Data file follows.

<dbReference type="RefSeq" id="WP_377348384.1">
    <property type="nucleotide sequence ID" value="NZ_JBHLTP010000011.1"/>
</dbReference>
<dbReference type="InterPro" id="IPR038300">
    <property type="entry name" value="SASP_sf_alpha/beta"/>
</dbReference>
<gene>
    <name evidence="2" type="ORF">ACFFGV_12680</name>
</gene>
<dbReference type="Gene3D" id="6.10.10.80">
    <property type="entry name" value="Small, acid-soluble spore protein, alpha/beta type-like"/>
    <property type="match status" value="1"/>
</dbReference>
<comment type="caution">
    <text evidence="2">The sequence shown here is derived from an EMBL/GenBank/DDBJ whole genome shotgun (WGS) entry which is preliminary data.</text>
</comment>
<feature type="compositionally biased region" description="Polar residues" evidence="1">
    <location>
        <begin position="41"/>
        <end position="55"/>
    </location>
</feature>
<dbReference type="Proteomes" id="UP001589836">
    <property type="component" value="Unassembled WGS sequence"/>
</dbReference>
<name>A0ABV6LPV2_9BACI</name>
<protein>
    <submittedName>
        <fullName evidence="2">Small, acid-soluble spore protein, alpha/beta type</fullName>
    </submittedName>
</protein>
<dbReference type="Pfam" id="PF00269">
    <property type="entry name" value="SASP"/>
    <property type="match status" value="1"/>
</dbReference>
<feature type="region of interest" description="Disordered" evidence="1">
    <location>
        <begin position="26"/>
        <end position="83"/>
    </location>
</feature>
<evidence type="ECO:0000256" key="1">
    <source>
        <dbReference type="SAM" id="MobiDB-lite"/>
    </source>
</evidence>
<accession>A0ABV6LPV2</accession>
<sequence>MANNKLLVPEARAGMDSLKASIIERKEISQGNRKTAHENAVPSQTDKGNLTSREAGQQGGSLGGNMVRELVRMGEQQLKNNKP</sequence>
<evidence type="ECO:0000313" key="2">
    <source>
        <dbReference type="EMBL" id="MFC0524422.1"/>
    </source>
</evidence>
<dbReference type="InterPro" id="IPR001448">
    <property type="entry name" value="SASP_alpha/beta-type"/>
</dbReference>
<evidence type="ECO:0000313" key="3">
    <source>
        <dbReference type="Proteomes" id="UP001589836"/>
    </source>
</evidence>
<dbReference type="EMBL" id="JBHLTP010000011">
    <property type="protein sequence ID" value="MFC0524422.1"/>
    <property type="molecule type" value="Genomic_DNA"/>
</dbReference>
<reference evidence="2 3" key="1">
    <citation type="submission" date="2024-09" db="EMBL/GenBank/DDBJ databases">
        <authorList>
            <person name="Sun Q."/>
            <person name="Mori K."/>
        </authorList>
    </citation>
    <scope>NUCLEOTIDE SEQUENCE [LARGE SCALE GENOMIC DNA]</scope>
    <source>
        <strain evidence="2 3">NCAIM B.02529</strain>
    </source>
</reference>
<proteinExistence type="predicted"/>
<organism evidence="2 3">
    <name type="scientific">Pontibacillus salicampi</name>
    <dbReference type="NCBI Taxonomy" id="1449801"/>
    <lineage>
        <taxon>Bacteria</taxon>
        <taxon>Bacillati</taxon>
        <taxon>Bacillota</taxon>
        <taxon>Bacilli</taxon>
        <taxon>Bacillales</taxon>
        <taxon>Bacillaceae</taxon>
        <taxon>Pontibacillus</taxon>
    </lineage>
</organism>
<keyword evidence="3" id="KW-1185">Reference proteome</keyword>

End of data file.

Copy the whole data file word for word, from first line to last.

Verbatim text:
<dbReference type="RefSeq" id="WP_377348384.1">
    <property type="nucleotide sequence ID" value="NZ_JBHLTP010000011.1"/>
</dbReference>
<dbReference type="InterPro" id="IPR038300">
    <property type="entry name" value="SASP_sf_alpha/beta"/>
</dbReference>
<gene>
    <name evidence="2" type="ORF">ACFFGV_12680</name>
</gene>
<dbReference type="Gene3D" id="6.10.10.80">
    <property type="entry name" value="Small, acid-soluble spore protein, alpha/beta type-like"/>
    <property type="match status" value="1"/>
</dbReference>
<comment type="caution">
    <text evidence="2">The sequence shown here is derived from an EMBL/GenBank/DDBJ whole genome shotgun (WGS) entry which is preliminary data.</text>
</comment>
<feature type="compositionally biased region" description="Polar residues" evidence="1">
    <location>
        <begin position="41"/>
        <end position="55"/>
    </location>
</feature>
<dbReference type="Proteomes" id="UP001589836">
    <property type="component" value="Unassembled WGS sequence"/>
</dbReference>
<name>A0ABV6LPV2_9BACI</name>
<protein>
    <submittedName>
        <fullName evidence="2">Small, acid-soluble spore protein, alpha/beta type</fullName>
    </submittedName>
</protein>
<dbReference type="Pfam" id="PF00269">
    <property type="entry name" value="SASP"/>
    <property type="match status" value="1"/>
</dbReference>
<feature type="region of interest" description="Disordered" evidence="1">
    <location>
        <begin position="26"/>
        <end position="83"/>
    </location>
</feature>
<evidence type="ECO:0000256" key="1">
    <source>
        <dbReference type="SAM" id="MobiDB-lite"/>
    </source>
</evidence>
<accession>A0ABV6LPV2</accession>
<sequence>MANNKLLVPEARAGMDSLKASIIERKEISQGNRKTAHENAVPSQTDKGNLTSREAGQQGGSLGGNMVRELVRMGEQQLKNNKP</sequence>
<evidence type="ECO:0000313" key="2">
    <source>
        <dbReference type="EMBL" id="MFC0524422.1"/>
    </source>
</evidence>
<dbReference type="InterPro" id="IPR001448">
    <property type="entry name" value="SASP_alpha/beta-type"/>
</dbReference>
<evidence type="ECO:0000313" key="3">
    <source>
        <dbReference type="Proteomes" id="UP001589836"/>
    </source>
</evidence>
<dbReference type="EMBL" id="JBHLTP010000011">
    <property type="protein sequence ID" value="MFC0524422.1"/>
    <property type="molecule type" value="Genomic_DNA"/>
</dbReference>
<reference evidence="2 3" key="1">
    <citation type="submission" date="2024-09" db="EMBL/GenBank/DDBJ databases">
        <authorList>
            <person name="Sun Q."/>
            <person name="Mori K."/>
        </authorList>
    </citation>
    <scope>NUCLEOTIDE SEQUENCE [LARGE SCALE GENOMIC DNA]</scope>
    <source>
        <strain evidence="2 3">NCAIM B.02529</strain>
    </source>
</reference>
<proteinExistence type="predicted"/>
<organism evidence="2 3">
    <name type="scientific">Pontibacillus salicampi</name>
    <dbReference type="NCBI Taxonomy" id="1449801"/>
    <lineage>
        <taxon>Bacteria</taxon>
        <taxon>Bacillati</taxon>
        <taxon>Bacillota</taxon>
        <taxon>Bacilli</taxon>
        <taxon>Bacillales</taxon>
        <taxon>Bacillaceae</taxon>
        <taxon>Pontibacillus</taxon>
    </lineage>
</organism>
<keyword evidence="3" id="KW-1185">Reference proteome</keyword>